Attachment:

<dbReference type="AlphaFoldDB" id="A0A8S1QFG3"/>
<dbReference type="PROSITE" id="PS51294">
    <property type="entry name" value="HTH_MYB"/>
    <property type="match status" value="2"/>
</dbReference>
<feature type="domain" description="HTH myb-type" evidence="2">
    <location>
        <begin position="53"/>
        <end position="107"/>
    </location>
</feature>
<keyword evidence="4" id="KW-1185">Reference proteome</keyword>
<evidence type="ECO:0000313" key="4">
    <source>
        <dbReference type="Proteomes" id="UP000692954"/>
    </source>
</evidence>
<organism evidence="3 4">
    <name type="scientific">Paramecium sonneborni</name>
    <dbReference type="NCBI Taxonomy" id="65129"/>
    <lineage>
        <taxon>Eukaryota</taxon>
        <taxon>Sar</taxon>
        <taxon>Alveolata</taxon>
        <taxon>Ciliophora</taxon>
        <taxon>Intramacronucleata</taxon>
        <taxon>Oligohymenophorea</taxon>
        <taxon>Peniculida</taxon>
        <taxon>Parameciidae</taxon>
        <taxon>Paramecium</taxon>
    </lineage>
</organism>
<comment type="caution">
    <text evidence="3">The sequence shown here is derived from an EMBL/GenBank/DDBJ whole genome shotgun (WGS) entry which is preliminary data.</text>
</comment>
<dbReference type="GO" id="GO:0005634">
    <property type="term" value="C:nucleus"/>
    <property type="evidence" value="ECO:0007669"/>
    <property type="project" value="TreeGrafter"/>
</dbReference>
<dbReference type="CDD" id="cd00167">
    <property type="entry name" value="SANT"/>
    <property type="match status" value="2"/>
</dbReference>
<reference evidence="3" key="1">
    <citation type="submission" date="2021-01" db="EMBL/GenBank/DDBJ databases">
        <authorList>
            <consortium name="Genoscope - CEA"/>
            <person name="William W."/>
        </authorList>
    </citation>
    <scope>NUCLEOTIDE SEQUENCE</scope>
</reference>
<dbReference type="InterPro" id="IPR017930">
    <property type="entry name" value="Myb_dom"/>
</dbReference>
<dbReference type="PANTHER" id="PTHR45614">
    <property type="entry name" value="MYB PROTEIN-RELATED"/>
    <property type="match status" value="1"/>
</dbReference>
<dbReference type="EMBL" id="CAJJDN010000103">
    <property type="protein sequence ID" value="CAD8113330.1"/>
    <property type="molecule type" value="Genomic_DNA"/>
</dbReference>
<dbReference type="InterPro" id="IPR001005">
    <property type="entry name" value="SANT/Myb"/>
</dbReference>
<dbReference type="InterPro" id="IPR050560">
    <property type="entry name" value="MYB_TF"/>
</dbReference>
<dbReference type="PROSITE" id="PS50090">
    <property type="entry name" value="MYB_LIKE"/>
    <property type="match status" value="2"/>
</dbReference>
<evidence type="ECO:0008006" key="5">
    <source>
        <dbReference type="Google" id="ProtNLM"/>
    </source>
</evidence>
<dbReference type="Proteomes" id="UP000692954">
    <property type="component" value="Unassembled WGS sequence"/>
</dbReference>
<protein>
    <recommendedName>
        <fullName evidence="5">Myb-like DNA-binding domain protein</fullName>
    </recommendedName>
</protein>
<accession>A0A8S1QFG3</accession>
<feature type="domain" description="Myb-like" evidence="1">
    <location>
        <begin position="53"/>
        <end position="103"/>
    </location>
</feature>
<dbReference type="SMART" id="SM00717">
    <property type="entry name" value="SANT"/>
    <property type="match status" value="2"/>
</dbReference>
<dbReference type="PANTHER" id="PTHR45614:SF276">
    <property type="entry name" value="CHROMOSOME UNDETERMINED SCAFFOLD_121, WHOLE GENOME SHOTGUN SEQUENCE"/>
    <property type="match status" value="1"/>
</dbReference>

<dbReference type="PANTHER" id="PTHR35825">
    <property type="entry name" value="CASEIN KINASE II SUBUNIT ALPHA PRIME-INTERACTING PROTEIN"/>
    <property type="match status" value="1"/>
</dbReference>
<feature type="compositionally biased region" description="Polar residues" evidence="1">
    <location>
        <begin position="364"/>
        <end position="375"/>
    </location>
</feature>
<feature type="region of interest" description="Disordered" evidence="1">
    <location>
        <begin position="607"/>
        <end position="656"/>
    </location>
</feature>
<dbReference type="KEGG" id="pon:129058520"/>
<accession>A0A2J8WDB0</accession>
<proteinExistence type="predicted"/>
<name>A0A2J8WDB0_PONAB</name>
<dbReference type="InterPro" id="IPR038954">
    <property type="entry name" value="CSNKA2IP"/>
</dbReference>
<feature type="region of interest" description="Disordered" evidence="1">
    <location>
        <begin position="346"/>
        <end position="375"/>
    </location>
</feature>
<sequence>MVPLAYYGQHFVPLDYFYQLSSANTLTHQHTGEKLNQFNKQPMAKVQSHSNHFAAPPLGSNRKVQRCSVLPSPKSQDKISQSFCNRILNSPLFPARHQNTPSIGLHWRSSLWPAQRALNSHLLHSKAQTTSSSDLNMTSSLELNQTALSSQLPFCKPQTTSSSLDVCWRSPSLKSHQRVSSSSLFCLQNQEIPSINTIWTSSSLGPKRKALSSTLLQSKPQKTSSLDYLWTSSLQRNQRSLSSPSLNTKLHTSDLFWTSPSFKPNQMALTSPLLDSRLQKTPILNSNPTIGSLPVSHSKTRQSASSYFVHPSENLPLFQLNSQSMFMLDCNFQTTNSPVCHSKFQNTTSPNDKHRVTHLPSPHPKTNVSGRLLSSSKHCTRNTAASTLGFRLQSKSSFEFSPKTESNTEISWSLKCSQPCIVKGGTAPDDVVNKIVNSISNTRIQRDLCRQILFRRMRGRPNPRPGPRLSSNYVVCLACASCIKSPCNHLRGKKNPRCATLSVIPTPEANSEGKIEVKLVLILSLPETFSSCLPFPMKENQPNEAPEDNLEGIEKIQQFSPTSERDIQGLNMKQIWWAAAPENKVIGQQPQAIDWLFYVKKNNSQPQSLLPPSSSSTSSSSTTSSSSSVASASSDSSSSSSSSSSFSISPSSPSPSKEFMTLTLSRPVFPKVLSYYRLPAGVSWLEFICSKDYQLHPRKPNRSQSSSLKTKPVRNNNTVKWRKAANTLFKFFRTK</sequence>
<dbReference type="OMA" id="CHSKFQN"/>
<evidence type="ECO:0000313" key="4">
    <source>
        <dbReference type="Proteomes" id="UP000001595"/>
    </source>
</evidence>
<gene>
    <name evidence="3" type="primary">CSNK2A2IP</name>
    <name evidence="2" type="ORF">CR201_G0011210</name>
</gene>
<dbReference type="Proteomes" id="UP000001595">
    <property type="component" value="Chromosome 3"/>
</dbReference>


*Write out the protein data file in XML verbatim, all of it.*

<dbReference type="AlphaFoldDB" id="A0A8S1QFG3"/>
<dbReference type="PROSITE" id="PS51294">
    <property type="entry name" value="HTH_MYB"/>
    <property type="match status" value="2"/>
</dbReference>
<feature type="domain" description="HTH myb-type" evidence="2">
    <location>
        <begin position="53"/>
        <end position="107"/>
    </location>
</feature>
<keyword evidence="4" id="KW-1185">Reference proteome</keyword>
<evidence type="ECO:0000313" key="4">
    <source>
        <dbReference type="Proteomes" id="UP000692954"/>
    </source>
</evidence>
<organism evidence="3 4">
    <name type="scientific">Paramecium sonneborni</name>
    <dbReference type="NCBI Taxonomy" id="65129"/>
    <lineage>
        <taxon>Eukaryota</taxon>
        <taxon>Sar</taxon>
        <taxon>Alveolata</taxon>
        <taxon>Ciliophora</taxon>
        <taxon>Intramacronucleata</taxon>
        <taxon>Oligohymenophorea</taxon>
        <taxon>Peniculida</taxon>
        <taxon>Parameciidae</taxon>
        <taxon>Paramecium</taxon>
    </lineage>
</organism>
<comment type="caution">
    <text evidence="3">The sequence shown here is derived from an EMBL/GenBank/DDBJ whole genome shotgun (WGS) entry which is preliminary data.</text>
</comment>
<dbReference type="GO" id="GO:0005634">
    <property type="term" value="C:nucleus"/>
    <property type="evidence" value="ECO:0007669"/>
    <property type="project" value="TreeGrafter"/>
</dbReference>
<dbReference type="CDD" id="cd00167">
    <property type="entry name" value="SANT"/>
    <property type="match status" value="2"/>
</dbReference>
<reference evidence="3" key="1">
    <citation type="submission" date="2021-01" db="EMBL/GenBank/DDBJ databases">
        <authorList>
            <consortium name="Genoscope - CEA"/>
            <person name="William W."/>
        </authorList>
    </citation>
    <scope>NUCLEOTIDE SEQUENCE</scope>
</reference>
<dbReference type="InterPro" id="IPR017930">
    <property type="entry name" value="Myb_dom"/>
</dbReference>
<dbReference type="PANTHER" id="PTHR45614">
    <property type="entry name" value="MYB PROTEIN-RELATED"/>
    <property type="match status" value="1"/>
</dbReference>
<dbReference type="EMBL" id="CAJJDN010000103">
    <property type="protein sequence ID" value="CAD8113330.1"/>
    <property type="molecule type" value="Genomic_DNA"/>
</dbReference>
<dbReference type="InterPro" id="IPR001005">
    <property type="entry name" value="SANT/Myb"/>
</dbReference>
<dbReference type="InterPro" id="IPR050560">
    <property type="entry name" value="MYB_TF"/>
</dbReference>
<dbReference type="PROSITE" id="PS50090">
    <property type="entry name" value="MYB_LIKE"/>
    <property type="match status" value="2"/>
</dbReference>
<evidence type="ECO:0008006" key="5">
    <source>
        <dbReference type="Google" id="ProtNLM"/>
    </source>
</evidence>
<dbReference type="Proteomes" id="UP000692954">
    <property type="component" value="Unassembled WGS sequence"/>
</dbReference>
<protein>
    <recommendedName>
        <fullName evidence="5">Myb-like DNA-binding domain protein</fullName>
    </recommendedName>
</protein>
<accession>A0A8S1QFG3</accession>
<feature type="domain" description="Myb-like" evidence="1">
    <location>
        <begin position="53"/>
        <end position="103"/>
    </location>
</feature>
<dbReference type="SMART" id="SM00717">
    <property type="entry name" value="SANT"/>
    <property type="match status" value="2"/>
</dbReference>
<dbReference type="PANTHER" id="PTHR45614:SF276">
    <property type="entry name" value="CHROMOSOME UNDETERMINED SCAFFOLD_121, WHOLE GENOME SHOTGUN SEQUENCE"/>
    <property type="match status" value="1"/>
</dbReference>

<dbReference type="PANTHER" id="PTHR35825">
    <property type="entry name" value="CASEIN KINASE II SUBUNIT ALPHA PRIME-INTERACTING PROTEIN"/>
    <property type="match status" value="1"/>
</dbReference>
<feature type="compositionally biased region" description="Polar residues" evidence="1">
    <location>
        <begin position="364"/>
        <end position="375"/>
    </location>
</feature>
<feature type="region of interest" description="Disordered" evidence="1">
    <location>
        <begin position="607"/>
        <end position="656"/>
    </location>
</feature>
<dbReference type="KEGG" id="pon:129058520"/>
<accession>A0A2J8WDB0</accession>
<proteinExistence type="predicted"/>
<name>A0A2J8WDB0_PONAB</name>
<dbReference type="InterPro" id="IPR038954">
    <property type="entry name" value="CSNKA2IP"/>
</dbReference>
<feature type="region of interest" description="Disordered" evidence="1">
    <location>
        <begin position="346"/>
        <end position="375"/>
    </location>
</feature>
<sequence>MVPLAYYGQHFVPLDYFYQLSSANTLTHQHTGEKLNQFNKQPMAKVQSHSNHFAAPPLGSNRKVQRCSVLPSPKSQDKISQSFCNRILNSPLFPARHQNTPSIGLHWRSSLWPAQRALNSHLLHSKAQTTSSSDLNMTSSLELNQTALSSQLPFCKPQTTSSSLDVCWRSPSLKSHQRVSSSSLFCLQNQEIPSINTIWTSSSLGPKRKALSSTLLQSKPQKTSSLDYLWTSSLQRNQRSLSSPSLNTKLHTSDLFWTSPSFKPNQMALTSPLLDSRLQKTPILNSNPTIGSLPVSHSKTRQSASSYFVHPSENLPLFQLNSQSMFMLDCNFQTTNSPVCHSKFQNTTSPNDKHRVTHLPSPHPKTNVSGRLLSSSKHCTRNTAASTLGFRLQSKSSFEFSPKTESNTEISWSLKCSQPCIVKGGTAPDDVVNKIVNSISNTRIQRDLCRQILFRRMRGRPNPRPGPRLSSNYVVCLACASCIKSPCNHLRGKKNPRCATLSVIPTPEANSEGKIEVKLVLILSLPETFSSCLPFPMKENQPNEAPEDNLEGIEKIQQFSPTSERDIQGLNMKQIWWAAAPENKVIGQQPQAIDWLFYVKKNNSQPQSLLPPSSSSTSSSSTTSSSSSVASASSDSSSSSSSSSSFSISPSSPSPSKEFMTLTLSRPVFPKVLSYYRLPAGVSWLEFICSKDYQLHPRKPNRSQSSSLKTKPVRNNNTVKWRKAANTLFKFFRTK</sequence>
<dbReference type="OMA" id="CHSKFQN"/>
<evidence type="ECO:0000313" key="4">
    <source>
        <dbReference type="Proteomes" id="UP000001595"/>
    </source>
</evidence>
<gene>
    <name evidence="3" type="primary">CSNK2A2IP</name>
    <name evidence="2" type="ORF">CR201_G0011210</name>
</gene>
<dbReference type="Proteomes" id="UP000001595">
    <property type="component" value="Chromosome 3"/>
</dbReference>